An art exhibit at a Charlotte museum is connecting the convention experience of one North Carolina attorney with his father’s memorable Democratic National Convention experience 44 years ago.
Duane Hall Sr. was a photographer for the Chicago Sun-Times during the 1968 DNC, the scene of infamously violent clashes between Chicago police and anti-war protestors. During the current DNC, his work, along with that of other photographers, is being displayed at The Light Factory, Charlotte’s museum of photography and film, as part of its “Out in the Streets” exhibit examining photojournalism from the Chicago convention.
The timing is fortuitous, as Hall’s son, Duane Hall II, is in Charlotte as the Democratic candidate for a state House of Representatives seat in Wake County. The younger Hall, a real estate attorney, is in an enviable position—as the only candidate in the race, he is guaranteed to win a seat in next year’s legislature.
Duane II allowed me to join him as he got his first look at the exhibit honoring his father’s work and explained the stories behind some of the photos.
“I think that’s one of the ones he took while he was up a lamppost,” Hall said as he pointed at a photo depicting a melee between police and protestors. Most of the photos at the exhibit were from the convention’s most chaotic night of rioting, and the elder Hall occasionally got caught in the violent response from police. Duane II said that the lamppost perch got his father out of the reach of the batons.
The explanatory note alongside another photo said that the elder Hall had used a “shoot and run” technique to capture the feeling of being amidst the bedlam.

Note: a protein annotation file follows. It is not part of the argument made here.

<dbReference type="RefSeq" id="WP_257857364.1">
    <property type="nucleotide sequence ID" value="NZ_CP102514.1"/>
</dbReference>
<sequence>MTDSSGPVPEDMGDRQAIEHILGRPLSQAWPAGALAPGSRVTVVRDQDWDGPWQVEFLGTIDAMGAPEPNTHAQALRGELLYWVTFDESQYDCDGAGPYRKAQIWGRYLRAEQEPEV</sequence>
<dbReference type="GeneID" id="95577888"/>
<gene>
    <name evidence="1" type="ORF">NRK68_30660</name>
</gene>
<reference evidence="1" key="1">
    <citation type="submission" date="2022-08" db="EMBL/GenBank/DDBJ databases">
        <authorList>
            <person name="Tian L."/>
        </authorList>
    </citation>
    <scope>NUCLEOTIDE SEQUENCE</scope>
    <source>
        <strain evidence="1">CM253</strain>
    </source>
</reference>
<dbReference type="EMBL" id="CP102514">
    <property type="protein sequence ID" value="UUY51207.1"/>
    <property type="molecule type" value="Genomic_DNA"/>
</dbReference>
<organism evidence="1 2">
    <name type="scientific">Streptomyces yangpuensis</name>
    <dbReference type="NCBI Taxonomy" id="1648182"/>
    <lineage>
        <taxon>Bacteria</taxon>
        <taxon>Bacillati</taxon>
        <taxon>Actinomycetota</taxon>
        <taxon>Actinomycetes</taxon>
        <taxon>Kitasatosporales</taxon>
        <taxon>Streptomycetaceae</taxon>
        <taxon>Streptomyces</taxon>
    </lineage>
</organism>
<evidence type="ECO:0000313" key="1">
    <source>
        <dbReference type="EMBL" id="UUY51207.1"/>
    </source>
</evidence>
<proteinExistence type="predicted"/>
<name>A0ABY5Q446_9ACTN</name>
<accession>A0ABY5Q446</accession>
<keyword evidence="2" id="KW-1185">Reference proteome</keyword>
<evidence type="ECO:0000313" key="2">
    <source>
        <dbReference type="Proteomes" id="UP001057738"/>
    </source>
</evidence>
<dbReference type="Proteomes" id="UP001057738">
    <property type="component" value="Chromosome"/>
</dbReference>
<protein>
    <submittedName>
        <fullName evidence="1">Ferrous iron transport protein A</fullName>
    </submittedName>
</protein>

“He had to do that because he kept getting beat up,” the younger Hall said. “I guess it pays to shoot fast when you’re getting a beatdown.”
The contrast between the 1968 and 2012 conventions could hardly have been more pronounced. In Charlotte so far, the most tense standoff between police and protestors ended with police allowing about 100 people to continue an unscheduled march into downtown Charlotte.
Duane II was at the 1968 convention with his parents—but since he was only one year old at the time, he doesn’t remember any of it. This is the first convention he’s attended as a candidate for office. He had to hurry along to make it to the convention arena on time, but said the exhibit was “amazing,” and that he hoped to have time to come back for a second look.
Duane Sr. now lives in Chatham County, but is currently traveling and hasn’t had a chance to see the exhibit yet, Duane II said.
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The Democratic National Convention in Charlotte obviously is a political event, but legal issues underlie almost everything related to it – from the lawyers who craft the platform inside the Time Warner Arena, for instance, to those who defend the protesters outside. Follow us as we chronicle the legal aspects of Charlotte’s star turn on the national political stage. Full coverage.